Thursday, August 23, 2018

Where Intellectual Property (IP) and Sustainability Meet (GMO and Monsanto)

For decades Monsanto has enjoyed Intellectual Property (IP) protection on both sides of the plant-agro business. The dominant herbicide in the world, RoundUP, and the Genetically Engineered (GE or GMO) crops that shrug off the active ingredient – glyphosate – in RoundUp.
Patented Product (herbicide) that relies on Patented Products (GE crops)
Monsanto started using their glyphosate product in the 1970’s, a product that would become widely marketed under the branded and trademarked name of RoundUP®. Although the patents expired in 1991 and a related patent in 2000, Monsanto is still the major producer of glyphosate produces. Plus, the use of RoundUp has escalated over the years, for several reasons including the unfortunate fact that weeds have started to adapt and have become more tolerant of glyphosate.
But the major reason for the escalation in the use of RoundUP is that Monsanto genetic engineers have developed crops that are genetically modified to ignore glyphosate. That’s right, the engineers have twiddled with the genes of corn, soy, cotton and other crops that ignore RoundUP, so the herbicide kills only the weeds. In fact, the entire field can be sprayed in order to kill the weeds. These genetically modified plants are patented using “Plant Patents” and marketed under the branding of RoundUP Ready”.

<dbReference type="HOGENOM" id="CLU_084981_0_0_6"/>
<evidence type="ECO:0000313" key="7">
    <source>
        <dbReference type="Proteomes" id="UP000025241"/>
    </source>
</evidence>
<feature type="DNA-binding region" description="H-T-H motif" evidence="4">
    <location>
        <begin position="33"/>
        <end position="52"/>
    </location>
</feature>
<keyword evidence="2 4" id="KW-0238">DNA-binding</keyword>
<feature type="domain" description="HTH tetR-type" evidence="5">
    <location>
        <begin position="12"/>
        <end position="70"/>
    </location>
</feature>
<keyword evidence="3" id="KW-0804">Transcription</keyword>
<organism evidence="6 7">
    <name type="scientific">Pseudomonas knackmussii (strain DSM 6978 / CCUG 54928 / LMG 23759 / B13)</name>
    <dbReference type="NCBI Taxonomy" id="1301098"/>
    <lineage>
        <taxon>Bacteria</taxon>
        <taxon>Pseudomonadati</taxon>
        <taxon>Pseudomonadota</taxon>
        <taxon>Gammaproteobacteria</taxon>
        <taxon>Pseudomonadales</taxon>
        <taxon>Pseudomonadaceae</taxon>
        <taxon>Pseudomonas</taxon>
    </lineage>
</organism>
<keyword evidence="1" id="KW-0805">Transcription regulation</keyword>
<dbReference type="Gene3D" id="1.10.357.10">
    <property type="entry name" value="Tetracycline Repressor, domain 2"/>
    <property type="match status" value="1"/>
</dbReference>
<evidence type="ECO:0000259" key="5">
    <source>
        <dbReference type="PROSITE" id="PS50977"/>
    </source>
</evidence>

Sex on the Farm, In the City, and in the GE Labs
First, a little background on sex, the birds and the trees. A new sexually created plant would be like taking pollen from one flower and introducing that plant to another. If they are close enough cousins, say a red and white rose, they may result in a new “varietal”, say a pink rose. If they are dissimilar then there is little chance that reproduction will happen. Creating a completely new varietal of plant using sexual approaches can be protected by the US Department of Agriculture through the Plant Varietal Protection Office.
On the other hand, asexual reproduction might be protectable through the US Patent and Trademark Office in the form of a plant patent. The USPTO discusses plant patents and summarizes “Asexually propagated plants are those that are reproduced by means other than from seeds, such as by the rooting of cuttings, by layering, budding, grafting, inarching, etc.” Tubulars (underground kind of plants like potatoes) have special exceptions.